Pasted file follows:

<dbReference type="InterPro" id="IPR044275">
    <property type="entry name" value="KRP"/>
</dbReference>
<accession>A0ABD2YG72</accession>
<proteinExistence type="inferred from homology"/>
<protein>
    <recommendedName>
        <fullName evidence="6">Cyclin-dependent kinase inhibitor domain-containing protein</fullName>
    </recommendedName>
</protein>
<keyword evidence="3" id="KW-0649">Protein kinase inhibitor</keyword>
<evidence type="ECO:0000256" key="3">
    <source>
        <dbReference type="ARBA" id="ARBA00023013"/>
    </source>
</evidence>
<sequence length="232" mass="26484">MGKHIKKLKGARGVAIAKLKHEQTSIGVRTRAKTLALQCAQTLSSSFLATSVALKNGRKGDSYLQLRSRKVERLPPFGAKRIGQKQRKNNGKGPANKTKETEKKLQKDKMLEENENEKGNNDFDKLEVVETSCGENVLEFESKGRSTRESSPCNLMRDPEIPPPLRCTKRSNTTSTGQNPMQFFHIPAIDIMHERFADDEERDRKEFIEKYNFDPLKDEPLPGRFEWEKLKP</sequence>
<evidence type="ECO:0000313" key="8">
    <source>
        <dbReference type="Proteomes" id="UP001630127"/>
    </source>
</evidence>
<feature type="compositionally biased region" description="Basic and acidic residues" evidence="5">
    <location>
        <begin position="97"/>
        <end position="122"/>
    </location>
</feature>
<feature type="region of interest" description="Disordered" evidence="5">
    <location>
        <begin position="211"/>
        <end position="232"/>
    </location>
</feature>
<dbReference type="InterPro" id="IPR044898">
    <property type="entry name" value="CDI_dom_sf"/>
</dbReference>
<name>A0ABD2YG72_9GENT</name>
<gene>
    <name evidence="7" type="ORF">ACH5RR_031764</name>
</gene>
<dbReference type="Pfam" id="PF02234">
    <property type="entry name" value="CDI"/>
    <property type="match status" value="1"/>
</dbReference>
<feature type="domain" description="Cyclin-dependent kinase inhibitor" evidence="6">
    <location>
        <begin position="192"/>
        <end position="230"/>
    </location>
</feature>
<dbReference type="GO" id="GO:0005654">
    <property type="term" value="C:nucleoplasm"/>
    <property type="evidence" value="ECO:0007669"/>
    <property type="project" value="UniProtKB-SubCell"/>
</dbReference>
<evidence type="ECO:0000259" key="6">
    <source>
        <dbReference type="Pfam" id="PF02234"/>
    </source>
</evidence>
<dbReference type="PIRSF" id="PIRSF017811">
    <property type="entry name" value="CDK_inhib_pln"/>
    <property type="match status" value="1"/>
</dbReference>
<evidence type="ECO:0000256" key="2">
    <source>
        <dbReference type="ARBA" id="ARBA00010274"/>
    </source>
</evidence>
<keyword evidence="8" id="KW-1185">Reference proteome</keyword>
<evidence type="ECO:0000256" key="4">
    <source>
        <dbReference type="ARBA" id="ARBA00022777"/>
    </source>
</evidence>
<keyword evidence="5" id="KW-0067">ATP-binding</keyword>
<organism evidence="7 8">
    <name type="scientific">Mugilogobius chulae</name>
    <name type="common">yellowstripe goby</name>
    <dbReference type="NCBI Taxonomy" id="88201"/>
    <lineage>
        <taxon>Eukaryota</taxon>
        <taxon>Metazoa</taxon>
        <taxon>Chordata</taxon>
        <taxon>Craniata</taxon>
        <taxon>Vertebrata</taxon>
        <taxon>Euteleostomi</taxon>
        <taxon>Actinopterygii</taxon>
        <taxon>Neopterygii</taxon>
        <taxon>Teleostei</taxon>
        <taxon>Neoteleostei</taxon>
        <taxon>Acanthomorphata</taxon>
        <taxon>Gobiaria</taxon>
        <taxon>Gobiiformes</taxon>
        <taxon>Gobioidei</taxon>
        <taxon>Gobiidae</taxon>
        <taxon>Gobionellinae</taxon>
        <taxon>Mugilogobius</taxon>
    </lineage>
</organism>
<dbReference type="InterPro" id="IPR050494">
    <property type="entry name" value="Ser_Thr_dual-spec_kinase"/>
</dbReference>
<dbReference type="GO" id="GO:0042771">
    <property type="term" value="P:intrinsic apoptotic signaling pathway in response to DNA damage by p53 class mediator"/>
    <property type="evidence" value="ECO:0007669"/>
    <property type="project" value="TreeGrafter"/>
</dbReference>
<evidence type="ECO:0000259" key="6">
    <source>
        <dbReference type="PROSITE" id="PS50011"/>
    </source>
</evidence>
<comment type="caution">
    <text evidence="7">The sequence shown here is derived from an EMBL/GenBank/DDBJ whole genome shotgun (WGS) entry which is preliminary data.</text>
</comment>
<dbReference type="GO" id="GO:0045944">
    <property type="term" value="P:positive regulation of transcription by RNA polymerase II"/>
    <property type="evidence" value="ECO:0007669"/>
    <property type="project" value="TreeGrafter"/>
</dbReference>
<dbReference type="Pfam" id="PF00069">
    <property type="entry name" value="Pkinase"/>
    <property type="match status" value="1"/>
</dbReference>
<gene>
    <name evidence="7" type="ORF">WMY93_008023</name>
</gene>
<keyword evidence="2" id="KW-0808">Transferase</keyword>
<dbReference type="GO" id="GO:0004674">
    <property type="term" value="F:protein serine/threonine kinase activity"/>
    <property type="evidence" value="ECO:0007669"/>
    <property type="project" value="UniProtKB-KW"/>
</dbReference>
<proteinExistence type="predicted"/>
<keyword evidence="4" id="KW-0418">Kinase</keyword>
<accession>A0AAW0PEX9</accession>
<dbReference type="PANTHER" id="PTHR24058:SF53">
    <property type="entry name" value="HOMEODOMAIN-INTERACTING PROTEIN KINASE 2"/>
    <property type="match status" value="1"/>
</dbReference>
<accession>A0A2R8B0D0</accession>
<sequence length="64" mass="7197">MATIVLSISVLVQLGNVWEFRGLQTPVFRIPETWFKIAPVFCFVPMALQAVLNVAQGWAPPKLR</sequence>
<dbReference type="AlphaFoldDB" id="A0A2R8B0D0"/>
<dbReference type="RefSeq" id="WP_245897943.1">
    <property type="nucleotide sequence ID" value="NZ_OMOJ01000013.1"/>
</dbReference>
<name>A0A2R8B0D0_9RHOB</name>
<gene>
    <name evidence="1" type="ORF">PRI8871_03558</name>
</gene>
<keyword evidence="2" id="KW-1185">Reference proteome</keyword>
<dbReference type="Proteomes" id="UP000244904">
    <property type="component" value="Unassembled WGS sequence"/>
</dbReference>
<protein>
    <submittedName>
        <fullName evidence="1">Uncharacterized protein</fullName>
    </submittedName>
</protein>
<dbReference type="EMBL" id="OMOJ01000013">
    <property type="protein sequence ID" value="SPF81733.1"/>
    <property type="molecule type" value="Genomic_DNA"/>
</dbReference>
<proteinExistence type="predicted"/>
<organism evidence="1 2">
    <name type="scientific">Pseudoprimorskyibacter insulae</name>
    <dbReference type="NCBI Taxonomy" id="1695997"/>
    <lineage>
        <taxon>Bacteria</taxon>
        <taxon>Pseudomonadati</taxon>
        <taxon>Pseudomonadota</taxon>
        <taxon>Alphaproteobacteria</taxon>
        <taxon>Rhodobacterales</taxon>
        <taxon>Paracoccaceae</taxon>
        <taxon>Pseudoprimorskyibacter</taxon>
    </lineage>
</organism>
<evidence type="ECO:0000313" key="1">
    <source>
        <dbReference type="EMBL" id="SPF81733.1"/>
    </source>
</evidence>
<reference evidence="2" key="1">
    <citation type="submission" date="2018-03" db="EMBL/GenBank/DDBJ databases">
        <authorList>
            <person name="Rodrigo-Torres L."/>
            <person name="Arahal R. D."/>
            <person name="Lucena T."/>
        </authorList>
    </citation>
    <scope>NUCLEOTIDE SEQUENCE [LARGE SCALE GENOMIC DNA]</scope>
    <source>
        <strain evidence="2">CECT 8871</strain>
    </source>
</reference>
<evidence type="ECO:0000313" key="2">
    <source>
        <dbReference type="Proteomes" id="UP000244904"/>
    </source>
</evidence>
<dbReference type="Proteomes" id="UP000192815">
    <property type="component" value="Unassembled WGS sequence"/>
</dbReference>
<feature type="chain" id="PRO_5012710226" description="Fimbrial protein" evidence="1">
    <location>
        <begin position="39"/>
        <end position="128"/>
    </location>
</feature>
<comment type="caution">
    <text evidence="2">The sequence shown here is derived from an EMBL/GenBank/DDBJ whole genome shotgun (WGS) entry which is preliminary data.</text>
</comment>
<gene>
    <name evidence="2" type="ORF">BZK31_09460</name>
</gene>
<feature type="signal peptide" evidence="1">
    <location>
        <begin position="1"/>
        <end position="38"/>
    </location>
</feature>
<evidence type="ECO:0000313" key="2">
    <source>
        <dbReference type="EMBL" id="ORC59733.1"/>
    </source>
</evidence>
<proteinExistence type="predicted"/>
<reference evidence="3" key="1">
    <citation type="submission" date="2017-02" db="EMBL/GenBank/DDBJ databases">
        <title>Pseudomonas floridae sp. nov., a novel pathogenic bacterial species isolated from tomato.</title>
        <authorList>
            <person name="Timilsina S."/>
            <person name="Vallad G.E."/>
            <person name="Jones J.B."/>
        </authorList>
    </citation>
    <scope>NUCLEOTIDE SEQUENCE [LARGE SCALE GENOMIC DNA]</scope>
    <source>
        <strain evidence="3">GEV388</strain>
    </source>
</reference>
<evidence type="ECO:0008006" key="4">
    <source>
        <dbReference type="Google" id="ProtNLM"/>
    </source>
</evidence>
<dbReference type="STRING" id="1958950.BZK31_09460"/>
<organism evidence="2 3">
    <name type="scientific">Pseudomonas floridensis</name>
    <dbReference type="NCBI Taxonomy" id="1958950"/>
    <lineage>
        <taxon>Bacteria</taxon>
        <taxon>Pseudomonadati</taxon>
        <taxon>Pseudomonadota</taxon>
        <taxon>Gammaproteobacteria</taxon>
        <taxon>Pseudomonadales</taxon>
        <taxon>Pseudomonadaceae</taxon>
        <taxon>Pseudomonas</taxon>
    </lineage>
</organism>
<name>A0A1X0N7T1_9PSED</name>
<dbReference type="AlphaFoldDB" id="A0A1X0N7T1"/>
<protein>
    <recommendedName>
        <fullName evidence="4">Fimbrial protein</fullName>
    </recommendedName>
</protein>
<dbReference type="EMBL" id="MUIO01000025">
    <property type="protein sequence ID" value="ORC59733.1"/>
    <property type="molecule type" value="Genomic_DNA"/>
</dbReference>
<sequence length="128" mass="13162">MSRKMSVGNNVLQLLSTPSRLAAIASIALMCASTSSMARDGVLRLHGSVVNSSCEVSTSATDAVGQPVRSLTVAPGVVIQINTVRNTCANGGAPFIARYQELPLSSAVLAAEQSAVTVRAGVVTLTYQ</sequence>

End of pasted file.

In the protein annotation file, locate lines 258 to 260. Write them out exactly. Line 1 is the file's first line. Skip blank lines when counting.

        <taxon>Pseudomonadales</taxon>
        <taxon>Pseudomonadaceae</taxon>
        <taxon>Pseudomonas</taxon>